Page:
As dreams and reality begin to fizzle into one, a young woman's already damaged soul must try to prevail. But, does the haunting become too much? And will she reach her breaking point in the independent art-house thriller Martha Marcy May Marlene.
Elizabeth Olsen (younger sister of the Olsen twins Mary-Kate and Ashley) is Martha, a young, free-spirited individual with a very unique and almost nihilistic outlook on life and our function as human beings. She has recently run away from a hippie-like cult, that pose as some sort of small farming community that enjoy experimental healing and casual sex. Led by the nihilistic and nasty Patrick (John Hawkes), things become too aggressive and frightening for young Martha (known to the cult as Marcy May) to handle. She flees and is missing for two years before she finally contacts her older sister Lucy (Sarah Paulson), a highly-strung but caring wife to her workaholic and stressful husband Ted (Hugh Dancy). They take her in with open arms, but as she has trouble leaving her past behind, paranoia and hallucinogenic experiences begin to take over, sending her on a descent that no one can get her out of.
Her unsettling and painful experiences during her time in the cult are shown through flashbacks, flashbacks in her mind. This ultimately makes it quite difficult for the audience to follow what's going on half the time, because there is no clear transition. The film poses as a linear narrative, and although it might have been writer/director Sean Durkin's (his feature film debut) intention in an effort to remain subjective and very point-of-view throughout the picture, it ultimately loses the audience in places along the way. Because of this, the intensity does not reach a satisfying level. This is the kind of psychological thriller, where for it to work, the tension needs to be ever-building. Instead, it is broken by two things: (1) the confusion it causes the audience jumping back and forth without being very clear, and (2) some very slow-moving and superfluous scenes of empty, sadistic activity. Towards the end, the tension does build to a satisfying, inconclusive climax but it would have made a much bigger impact if more thought went into the setup.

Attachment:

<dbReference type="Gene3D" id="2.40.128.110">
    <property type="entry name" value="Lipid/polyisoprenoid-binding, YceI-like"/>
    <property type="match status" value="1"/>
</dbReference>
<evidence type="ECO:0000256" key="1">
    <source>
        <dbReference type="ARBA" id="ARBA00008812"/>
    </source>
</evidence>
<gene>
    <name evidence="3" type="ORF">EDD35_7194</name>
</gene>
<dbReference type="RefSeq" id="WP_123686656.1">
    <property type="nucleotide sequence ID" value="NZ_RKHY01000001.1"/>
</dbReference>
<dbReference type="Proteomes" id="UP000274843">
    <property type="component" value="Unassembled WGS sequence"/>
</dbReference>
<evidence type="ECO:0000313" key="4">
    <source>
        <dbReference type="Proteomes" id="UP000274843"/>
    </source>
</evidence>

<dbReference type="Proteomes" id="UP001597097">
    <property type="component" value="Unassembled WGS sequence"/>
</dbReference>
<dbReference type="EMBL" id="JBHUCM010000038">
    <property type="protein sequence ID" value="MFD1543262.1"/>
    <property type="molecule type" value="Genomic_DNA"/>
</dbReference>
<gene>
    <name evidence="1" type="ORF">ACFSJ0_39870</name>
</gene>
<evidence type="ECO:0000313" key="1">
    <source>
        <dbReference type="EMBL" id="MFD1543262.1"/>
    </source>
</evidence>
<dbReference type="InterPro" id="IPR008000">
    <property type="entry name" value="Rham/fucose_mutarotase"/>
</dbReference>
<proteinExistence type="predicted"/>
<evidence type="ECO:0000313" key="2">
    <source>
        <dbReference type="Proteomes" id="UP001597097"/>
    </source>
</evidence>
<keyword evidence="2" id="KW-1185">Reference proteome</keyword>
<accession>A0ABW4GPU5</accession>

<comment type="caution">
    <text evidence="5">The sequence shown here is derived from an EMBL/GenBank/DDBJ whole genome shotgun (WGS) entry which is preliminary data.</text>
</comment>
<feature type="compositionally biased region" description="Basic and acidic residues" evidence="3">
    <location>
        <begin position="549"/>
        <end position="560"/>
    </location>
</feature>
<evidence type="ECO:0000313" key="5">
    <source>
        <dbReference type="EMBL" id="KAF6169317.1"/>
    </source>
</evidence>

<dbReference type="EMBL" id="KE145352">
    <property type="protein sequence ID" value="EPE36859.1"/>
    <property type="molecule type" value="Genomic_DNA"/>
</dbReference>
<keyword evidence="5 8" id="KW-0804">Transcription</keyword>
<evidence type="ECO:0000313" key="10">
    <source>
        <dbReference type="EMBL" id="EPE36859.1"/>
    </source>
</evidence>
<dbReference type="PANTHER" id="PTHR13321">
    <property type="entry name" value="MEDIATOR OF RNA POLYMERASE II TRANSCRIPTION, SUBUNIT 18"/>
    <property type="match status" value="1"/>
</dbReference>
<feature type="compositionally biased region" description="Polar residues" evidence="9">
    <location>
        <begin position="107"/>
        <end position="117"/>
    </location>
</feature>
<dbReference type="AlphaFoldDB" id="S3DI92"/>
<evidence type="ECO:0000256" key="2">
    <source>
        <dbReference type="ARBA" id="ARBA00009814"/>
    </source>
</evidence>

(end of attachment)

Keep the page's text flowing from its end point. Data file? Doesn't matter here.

The film is anchored by a very strong performance from Olsen, supported by Paulson and Dancy who are both excellent. It is a shame the script is a bit one-dimensional. For example, it would have been nice to know how and why she ended up in a cult in the first place. What were her motivations? What was the inciting incident? How did she find them? None of these questions are answered. Instead we are just meant to accept that she is who she is, but frankly, it's very difficult to sympathise with a character we know nothing about.
Despite its flaws in the story, direction and script, Martha Marcy May Marlene plays host to some very solid performances, particularly that of Elizabeth Olsen who should be offered more leading roles as a result. While the tension is constantly dropped throughout, it plays to an effective ending. Here's to hoping Sean Durkin puts a little more preparation into his next venture.